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8 votes
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What is the difference between affect and feeling?

According to constructionists (e.g., Russell & Barrett, 1999), affect (or "core affect") is a composite of valence and arousal, which underlies all emotional experience. So when I feel good and ...
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  • 4,256
8 votes

Is a low Emotional Intelligence (EQ) pathological?

Shortly , a low EQ is not a sufficient condition to diagnose a mental psychiatric disorder. This is the DSM-V Proposal for the Definition of Mental/Psychiatric Disorder All these features have to be ...
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  • 1,514
8 votes
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Can you get sad by sniffing onions, just like you can get happy by forcing yourself to smile?

I assume you're referring to the experiment by Strack, Martin, and Stepper (1988) in which people rated a cartoon as funnier when they had to hold their face in a smile shape by gripping a pencil in ...
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  • 361
8 votes
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Is there a scientific explanation for dramatic body shaking and trembling in religious settings? (see videos for illustrative examples)

The exhibited behaviours are episodic glossolalia, collapsing, fainting, trembling, jerking, convulsing, contorting, and shaking. The individuals performing these episodic behaviours report ...
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  • 1,688
7 votes

Why is the sound of running water soothing?

There cannot be a single answer to this question which would be entirely correct. Different theoretical approaches to psychology will yield different explanations. This is evident from the other ...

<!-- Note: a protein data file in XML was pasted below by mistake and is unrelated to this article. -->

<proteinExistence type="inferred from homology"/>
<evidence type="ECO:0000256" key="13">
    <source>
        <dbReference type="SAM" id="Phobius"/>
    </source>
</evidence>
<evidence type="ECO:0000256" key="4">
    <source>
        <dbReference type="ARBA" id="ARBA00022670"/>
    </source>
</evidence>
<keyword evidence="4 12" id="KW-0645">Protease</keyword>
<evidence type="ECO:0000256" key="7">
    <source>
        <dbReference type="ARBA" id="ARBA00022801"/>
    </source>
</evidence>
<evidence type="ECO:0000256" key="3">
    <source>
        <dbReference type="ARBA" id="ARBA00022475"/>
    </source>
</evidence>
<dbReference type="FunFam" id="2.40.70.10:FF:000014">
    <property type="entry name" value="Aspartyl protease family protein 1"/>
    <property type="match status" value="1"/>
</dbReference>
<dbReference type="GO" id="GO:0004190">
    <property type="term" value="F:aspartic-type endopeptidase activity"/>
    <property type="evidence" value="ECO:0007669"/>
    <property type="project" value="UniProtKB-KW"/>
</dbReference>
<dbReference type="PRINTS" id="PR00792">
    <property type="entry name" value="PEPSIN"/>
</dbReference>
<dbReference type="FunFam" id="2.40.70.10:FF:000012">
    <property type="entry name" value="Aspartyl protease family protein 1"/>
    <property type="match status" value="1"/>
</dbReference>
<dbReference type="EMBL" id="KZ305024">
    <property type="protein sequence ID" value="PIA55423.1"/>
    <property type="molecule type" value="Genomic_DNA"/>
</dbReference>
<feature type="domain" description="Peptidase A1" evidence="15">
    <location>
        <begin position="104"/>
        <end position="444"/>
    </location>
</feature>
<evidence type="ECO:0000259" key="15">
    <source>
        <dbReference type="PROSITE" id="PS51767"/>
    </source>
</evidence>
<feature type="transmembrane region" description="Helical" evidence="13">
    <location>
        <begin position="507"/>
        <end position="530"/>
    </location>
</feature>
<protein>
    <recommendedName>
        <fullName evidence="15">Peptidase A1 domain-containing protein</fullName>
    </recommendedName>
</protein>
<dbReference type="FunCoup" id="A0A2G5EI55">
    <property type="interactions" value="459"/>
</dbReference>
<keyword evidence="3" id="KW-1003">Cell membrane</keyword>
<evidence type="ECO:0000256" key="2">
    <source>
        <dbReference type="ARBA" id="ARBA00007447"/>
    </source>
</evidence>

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7 votes

To what degree is emotional state visible in a person's eyes?

Humans do commonly use the eyes, area around the eyes, and other eye-related information such as movement and orientation to deduce the emotional states of others. What isn't as clear from research ...
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7 votes

What are the main theories that account for why some people like X and others not?

In psychology, we call people's attitudes towards things "preferences", and the emotional experience associated with preference is referred to as "affect", or more specifically, "valence", which is ...
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7 votes
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What causes emotions?

Let's break this down into two terms: affect and emotion. Affect Affect corresponds to two dimensions that underlie emotional experience: valence and arousal. Valence - feelings of pleasantness ...
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7 votes

Are psychologists more immune to psychological problems?

Barriers to Psychologists Seeking Mental Health Care by Jennifer L. Bearse, Mark R. McMinn, Winston Seegobin, and Kurt Free of George Fox University asks a similar question. Professional ...